Our clients came to us to help them fill the space in the backyard left unused in the absence of their two kids, one of whom is off to law school, and the other has simply moved into her own place. Their barbeque area was uninspiring, and the pool patio was too narrow to accommodate their chaise lounges and (bare)foot traffic.
We worked with their designer to bring out the cottage style of the home’s architecture. And sometimes, we have to say goodbye to some of our favorite proposed elements before we feel that they’ve gotten a fair chance to been seen in their intended context. We were loath to part with these beautiful large cement planters, seen at center of this sketch, but the client saw them in person and felt that they were too reminiscent of a corporate atrium. Which is fair, they are not uncommon in such places, but our designers still lament that they never got to display them all overgrown as intended.
Me, with the bottoms obscured they remind me of Super Mario Bros., that classic video game where hero plumbers travel through sewer pipes to other worlds. I see them connecting this backyard to imaginary wonderlands in some cross between Bill and Ted’s adventure and the Chronicles of Narnia. But that’s probably just me.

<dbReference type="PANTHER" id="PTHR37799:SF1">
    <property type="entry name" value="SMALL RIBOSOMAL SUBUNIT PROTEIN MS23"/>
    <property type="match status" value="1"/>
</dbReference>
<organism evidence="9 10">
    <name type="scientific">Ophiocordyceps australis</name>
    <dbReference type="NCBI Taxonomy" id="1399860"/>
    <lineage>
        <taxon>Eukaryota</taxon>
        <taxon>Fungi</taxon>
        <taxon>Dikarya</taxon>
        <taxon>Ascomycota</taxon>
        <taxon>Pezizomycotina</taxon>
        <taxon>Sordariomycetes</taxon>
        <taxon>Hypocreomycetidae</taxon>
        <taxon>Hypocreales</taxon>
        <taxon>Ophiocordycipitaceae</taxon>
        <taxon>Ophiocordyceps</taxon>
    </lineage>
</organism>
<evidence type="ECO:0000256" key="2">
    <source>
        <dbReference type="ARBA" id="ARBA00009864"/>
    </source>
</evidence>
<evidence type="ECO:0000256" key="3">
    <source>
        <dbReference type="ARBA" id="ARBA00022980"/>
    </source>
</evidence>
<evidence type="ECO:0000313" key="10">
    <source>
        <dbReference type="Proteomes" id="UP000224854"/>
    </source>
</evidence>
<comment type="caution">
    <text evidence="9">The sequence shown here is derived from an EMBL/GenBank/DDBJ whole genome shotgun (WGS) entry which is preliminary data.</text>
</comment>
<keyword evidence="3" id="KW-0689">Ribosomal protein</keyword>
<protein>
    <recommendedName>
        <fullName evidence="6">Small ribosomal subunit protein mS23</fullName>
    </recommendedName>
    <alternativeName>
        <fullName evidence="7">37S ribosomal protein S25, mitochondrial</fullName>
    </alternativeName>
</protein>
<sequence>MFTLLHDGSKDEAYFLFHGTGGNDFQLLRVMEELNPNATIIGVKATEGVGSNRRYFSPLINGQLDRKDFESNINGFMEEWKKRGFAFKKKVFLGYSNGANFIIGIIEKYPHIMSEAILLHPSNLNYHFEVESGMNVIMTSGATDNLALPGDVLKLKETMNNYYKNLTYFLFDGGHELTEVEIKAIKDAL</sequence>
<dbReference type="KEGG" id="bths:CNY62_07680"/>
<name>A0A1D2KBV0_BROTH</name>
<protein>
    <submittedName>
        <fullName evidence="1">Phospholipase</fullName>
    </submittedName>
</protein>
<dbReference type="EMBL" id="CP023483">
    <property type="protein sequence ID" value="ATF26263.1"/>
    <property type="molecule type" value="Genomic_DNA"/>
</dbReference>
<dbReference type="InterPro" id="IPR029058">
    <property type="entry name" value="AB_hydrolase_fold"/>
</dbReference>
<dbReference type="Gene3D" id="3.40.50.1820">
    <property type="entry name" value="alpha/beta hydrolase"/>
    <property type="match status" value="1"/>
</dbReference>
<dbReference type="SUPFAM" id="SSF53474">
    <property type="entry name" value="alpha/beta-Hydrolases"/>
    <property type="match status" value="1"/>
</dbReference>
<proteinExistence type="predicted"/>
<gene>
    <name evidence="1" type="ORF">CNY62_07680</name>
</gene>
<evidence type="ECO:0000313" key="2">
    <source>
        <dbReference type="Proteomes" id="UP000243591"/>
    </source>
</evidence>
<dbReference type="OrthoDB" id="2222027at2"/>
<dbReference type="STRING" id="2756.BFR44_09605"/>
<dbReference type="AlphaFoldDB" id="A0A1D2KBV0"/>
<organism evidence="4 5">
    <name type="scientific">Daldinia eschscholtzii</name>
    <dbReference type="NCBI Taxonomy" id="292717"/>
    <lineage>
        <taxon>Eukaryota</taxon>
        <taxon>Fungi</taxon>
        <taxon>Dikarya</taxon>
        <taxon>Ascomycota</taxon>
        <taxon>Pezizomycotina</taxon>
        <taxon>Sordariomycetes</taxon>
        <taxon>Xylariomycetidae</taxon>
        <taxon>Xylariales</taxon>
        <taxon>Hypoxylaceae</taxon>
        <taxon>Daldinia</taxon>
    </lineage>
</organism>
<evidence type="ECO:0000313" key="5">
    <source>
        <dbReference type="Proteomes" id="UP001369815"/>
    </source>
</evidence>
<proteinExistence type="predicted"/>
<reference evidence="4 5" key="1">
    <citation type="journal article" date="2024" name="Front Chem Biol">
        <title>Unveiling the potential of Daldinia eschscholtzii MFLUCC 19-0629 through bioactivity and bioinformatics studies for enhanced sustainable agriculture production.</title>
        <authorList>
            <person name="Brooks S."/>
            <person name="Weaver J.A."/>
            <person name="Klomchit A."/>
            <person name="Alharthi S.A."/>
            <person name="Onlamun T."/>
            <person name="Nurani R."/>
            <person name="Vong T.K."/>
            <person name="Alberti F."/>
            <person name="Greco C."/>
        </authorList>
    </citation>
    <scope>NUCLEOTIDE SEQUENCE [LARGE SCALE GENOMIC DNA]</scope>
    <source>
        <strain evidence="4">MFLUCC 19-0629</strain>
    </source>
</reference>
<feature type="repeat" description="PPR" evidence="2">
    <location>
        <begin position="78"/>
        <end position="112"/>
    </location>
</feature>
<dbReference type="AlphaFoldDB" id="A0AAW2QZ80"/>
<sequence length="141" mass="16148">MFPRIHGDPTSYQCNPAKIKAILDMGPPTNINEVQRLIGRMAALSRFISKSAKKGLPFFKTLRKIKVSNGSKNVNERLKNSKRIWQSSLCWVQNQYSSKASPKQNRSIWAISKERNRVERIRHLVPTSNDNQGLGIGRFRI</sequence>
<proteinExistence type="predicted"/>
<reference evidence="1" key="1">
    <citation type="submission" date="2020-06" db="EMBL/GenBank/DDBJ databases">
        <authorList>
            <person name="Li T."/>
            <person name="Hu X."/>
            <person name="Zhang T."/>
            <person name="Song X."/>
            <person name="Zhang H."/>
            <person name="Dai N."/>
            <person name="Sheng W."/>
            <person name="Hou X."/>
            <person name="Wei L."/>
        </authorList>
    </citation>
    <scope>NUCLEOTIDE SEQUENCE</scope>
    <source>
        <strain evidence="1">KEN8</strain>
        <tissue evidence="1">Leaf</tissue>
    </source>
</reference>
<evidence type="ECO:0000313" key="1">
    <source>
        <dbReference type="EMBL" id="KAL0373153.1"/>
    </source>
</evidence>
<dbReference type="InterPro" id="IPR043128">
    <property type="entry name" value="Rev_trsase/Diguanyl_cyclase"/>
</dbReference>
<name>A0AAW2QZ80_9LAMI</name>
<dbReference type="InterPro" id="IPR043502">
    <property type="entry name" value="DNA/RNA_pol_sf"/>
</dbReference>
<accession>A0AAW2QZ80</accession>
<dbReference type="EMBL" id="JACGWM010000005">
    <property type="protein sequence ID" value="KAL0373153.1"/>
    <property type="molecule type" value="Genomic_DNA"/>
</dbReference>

It is not as if the end result was greatly damaged by the omission (in fact we are quite proud of it!), and we are certainly not the ones who must walk by those planters on a daily basis, yet that somehow can’t stop us from cultivating an affection for the space as it develops under our hand.
We argue at length over the orientation of those pavers, which are all from a single block of concrete we formed and then custom-fractured to create that look, and we try every single setting and orientation for those chaise lounges, which will sooner or later be displaced by some unknown visitor, perhaps never to be replaced. We care about these details.
We replaced the hedge with a higher fence for better privacy, and matched the coping along the front of the house to the color of the new pool deck. The grill area was redone with stainless steel storage drawers and a single piece, bluestone counter top that cleans easier and has more counter space.
The basketball court was replaced with an inviting lounge and patio area, a firepit, sofa and lovely, voluminous wicker armchairs (notice the handle recesses, woven into the backs of the chairs for easier movement?).
Our design altered this yard so drastically that not a single plant was left unchanged from the previous layout, excepting the birch tree in the far corner of the yard, do you remember what it looked like when we started?
To that tree, we added two more birch, to suit the client’s taste for them, and created our own, California version of an ‘English country garden,’ full of color and life, but using predominantly native and drought tolerant plant selections.
Just look at the result! The original birch is thriving, and I just might want to curl up on that sofa in the sunshine and take a catnap!